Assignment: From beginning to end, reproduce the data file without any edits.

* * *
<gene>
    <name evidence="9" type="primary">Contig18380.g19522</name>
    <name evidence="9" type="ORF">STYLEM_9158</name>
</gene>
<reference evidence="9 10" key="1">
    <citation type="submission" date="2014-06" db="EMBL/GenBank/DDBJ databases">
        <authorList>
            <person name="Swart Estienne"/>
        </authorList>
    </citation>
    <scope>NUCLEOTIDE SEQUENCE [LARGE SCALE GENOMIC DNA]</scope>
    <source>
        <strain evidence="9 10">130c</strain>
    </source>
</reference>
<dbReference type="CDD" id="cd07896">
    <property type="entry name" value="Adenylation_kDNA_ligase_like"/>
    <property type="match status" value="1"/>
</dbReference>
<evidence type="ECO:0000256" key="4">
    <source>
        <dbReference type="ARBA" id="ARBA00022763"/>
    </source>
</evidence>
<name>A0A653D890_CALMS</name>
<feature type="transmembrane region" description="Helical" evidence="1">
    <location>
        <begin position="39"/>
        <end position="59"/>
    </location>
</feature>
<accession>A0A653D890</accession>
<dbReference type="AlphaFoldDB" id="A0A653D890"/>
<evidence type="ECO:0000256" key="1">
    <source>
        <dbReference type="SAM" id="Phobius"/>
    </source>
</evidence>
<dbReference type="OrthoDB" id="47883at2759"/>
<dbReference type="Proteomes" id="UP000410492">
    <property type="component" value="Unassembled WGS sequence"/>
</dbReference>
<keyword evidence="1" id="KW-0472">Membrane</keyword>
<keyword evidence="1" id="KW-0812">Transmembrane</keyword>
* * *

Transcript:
<gene>
    <name evidence="9" type="primary">Contig18380.g19522</name>
    <name evidence="9" type="ORF">STYLEM_9158</name>
</gene>
<reference evidence="9 10" key="1">
    <citation type="submission" date="2014-06" db="EMBL/GenBank/DDBJ databases">
        <authorList>
            <person name="Swart Estienne"/>
        </authorList>
    </citation>
    <scope>NUCLEOTIDE SEQUENCE [LARGE SCALE GENOMIC DNA]</scope>
    <source>
        <strain evidence="9 10">130c</strain>
    </source>
</reference>
<dbReference type="CDD" id="cd07896">
    <property type="entry name" value="Adenylation_kDNA_ligase_like"/>
    <property type="match status" value="1"/>
</dbReference>
<evidence type="ECO:0000256" key="4">
    <source>
        <dbReference type="ARBA" id="ARBA00022763"/>
    </source>
</evidence>
<name>A0A653D890_CALMS</name>
<feature type="transmembrane region" description="Helical" evidence="1">
    <location>
        <begin position="39"/>
        <end position="59"/>
    </location>
</feature>
<accession>A0A653D890</accession>
<dbReference type="AlphaFoldDB" id="A0A653D890"/>
<evidence type="ECO:0000256" key="1">
    <source>
        <dbReference type="SAM" id="Phobius"/>
    </source>
</evidence>
<dbReference type="OrthoDB" id="47883at2759"/>
<dbReference type="Proteomes" id="UP000410492">
    <property type="component" value="Unassembled WGS sequence"/>
</dbReference>
<keyword evidence="1" id="KW-0472">Membrane</keyword>
<keyword evidence="1" id="KW-0812">Transmembrane</keyword>